O'Neill plans to take his family to visit the Capitol in Washington "as part of the right of passage for my children to learn why our unique experiment in democracy must be respected and revered at all costs," he said. "The meaning of the Constitution is hollow when we do not respect an orderly and peaceful transition of power."

O'Neill also said he is praying for the friends, family and colleagues of Capitol police officer Brian Sicknick who died from his injuries that he suffered in the insurrection.

"Brian paid the ultimate price defending our country, and our collective thoughts and thanks should be offered up to his family," O'Neill said.

O'Neill supported Trump during the 2020 election cycle because the president forced "long overdue" changes in the country's criminal justice system. The district attorney pointed to the passage of the Second Chance Act in North Carolina that state legislators approved last year.

That legislation was similar to the First Step Act that Congress passed in 2018, a measure that Trump supported, O'Neill said.

"As an elected official, I know the sacred trust the voters place in me to uphold the Constitutions of both the United States and the great state of North Carolina," O'Neill said. "Each time I am sworn in to take my oath of office, the pride in my country and my dedication to my position causes an awesome sense of gratitude and responsibility that fills my soul.

"These are not empty words, but a creed we must live by as a nation," O'Neill said.

Rabbi Mark Cohn of Temple Emanuel in Winston-Salem wrote two columns about the attack on the Capitol that were distributed to the synagogue's congregation.

In his first message, Cohn compared the Japanese attack on Pearl Harbor on Dec. 7, 1941, to the recent chaotic riot in Washington.

"Jan. 6, 2021, will be a day that lives in greater infamy because our own citizens, not a foreign enemy, attacked the central institution of representative democracy," Cohn wrote. "I am disheartened by and terribly disappointed in the silence of people who could have led and by those who downplayed danger, vitriol, foolishness, lying and cruelty."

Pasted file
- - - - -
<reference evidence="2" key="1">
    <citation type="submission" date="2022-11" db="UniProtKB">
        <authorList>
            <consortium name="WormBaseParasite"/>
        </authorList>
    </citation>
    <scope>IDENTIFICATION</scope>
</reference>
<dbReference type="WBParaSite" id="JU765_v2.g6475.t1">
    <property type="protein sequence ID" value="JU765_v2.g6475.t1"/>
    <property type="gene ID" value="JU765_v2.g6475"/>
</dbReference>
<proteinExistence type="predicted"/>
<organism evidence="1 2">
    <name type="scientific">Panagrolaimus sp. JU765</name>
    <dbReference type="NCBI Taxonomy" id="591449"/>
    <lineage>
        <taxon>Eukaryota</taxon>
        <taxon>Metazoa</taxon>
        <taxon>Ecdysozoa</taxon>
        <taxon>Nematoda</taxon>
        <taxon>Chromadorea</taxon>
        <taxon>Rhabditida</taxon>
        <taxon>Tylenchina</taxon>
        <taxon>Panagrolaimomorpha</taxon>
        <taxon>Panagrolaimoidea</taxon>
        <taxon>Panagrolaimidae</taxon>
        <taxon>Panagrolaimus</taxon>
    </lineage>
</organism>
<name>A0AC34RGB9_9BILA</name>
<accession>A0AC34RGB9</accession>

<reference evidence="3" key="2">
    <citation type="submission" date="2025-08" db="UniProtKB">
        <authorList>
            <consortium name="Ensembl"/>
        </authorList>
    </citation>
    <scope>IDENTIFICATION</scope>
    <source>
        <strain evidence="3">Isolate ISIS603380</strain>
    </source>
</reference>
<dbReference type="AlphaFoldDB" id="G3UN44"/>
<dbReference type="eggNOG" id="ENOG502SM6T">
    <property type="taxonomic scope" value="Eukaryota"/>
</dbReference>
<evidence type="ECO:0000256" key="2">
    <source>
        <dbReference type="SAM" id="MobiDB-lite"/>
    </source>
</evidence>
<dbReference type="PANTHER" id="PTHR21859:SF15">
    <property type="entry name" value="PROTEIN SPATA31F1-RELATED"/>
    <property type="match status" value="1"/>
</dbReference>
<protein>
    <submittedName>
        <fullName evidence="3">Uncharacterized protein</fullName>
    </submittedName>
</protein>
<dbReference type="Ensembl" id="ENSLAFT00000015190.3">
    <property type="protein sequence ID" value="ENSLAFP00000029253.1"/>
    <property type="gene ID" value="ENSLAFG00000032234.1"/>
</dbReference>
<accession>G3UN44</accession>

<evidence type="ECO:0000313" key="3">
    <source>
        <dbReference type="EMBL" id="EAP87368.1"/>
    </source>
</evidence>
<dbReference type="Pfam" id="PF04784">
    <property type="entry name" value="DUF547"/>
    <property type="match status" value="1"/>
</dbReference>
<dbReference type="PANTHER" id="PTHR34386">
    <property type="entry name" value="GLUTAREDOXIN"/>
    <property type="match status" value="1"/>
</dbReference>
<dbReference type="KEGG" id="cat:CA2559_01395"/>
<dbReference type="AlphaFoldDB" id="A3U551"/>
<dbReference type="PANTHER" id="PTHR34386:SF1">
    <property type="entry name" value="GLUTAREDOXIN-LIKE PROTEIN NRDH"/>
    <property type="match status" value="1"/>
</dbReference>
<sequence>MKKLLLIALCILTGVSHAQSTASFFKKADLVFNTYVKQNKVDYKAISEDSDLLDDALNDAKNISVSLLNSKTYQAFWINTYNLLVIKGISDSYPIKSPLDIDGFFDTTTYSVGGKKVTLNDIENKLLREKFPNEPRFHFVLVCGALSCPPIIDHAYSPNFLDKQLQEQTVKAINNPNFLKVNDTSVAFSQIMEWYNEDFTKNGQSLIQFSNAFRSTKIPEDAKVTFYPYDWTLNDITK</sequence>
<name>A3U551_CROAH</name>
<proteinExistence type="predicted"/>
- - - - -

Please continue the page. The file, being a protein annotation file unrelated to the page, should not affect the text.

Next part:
The nation is seething with anger and is in pain, Cohn wrote.

Amid a devastating pandemic, Trump "has supported an insurrection and undermined the sacred institutions of our lives," Cohn wrote. "And for those who have failed to support democracy, decency, diplomacy and discretion, we have even more work to do right now … . In fact, we have a lot more work.

"We, as a nation, have survived great difficulty," Cohn wrote. "I have every faith that we will survive this moment, but we will not come out unscathed."

Cohn pointed to the white terrorists who were allowed to storm the Capitol while peaceful Black Lives Matter protesters were gassed and fired upon.

"I do not condone the violence that erupted as a result of some of the Black Lives Matter marches this past summer," Cohn wrote. "Violence is a threat to everyone. But the stark difference in police response — let alone the instigating language of national leaders and people in power — to what happened … at the Capitol compared to the protests this past summer and fall cannot go unchecked, unexamined and unanswered."

Kimya Dennis, a former associate professor of sociology and criminal studies at Salem College, said Capitol police and other law enforcement agencies received warnings prior to the attack on the Capitol.

"I'm not surprised by any of this," said Dennis, the founder of 365 Diversity LLC of Baltimore, which provides training, workshops for schools, universities, businesses and organizations. "I expected all of it."

Many white people on social media boasted about the planned attack on the Capitol before it happened, Dennis said.

Most of the insurrectionists were white people, Dennis said. If they had been people of color, "they would have been stopped at the door," by law enforcement officers and military units, she said.

The insurrection inside the Capitol "is an example of how white-led dominance doesn't vary by political party or sociopolitical views," Dennis said. "White people never close doors, and they will never dismantle white supremacy.

"That applies to white police officers (and) white teachers. White people let this happen."

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@jhintonWSJ

The Associated Press contributed to this story.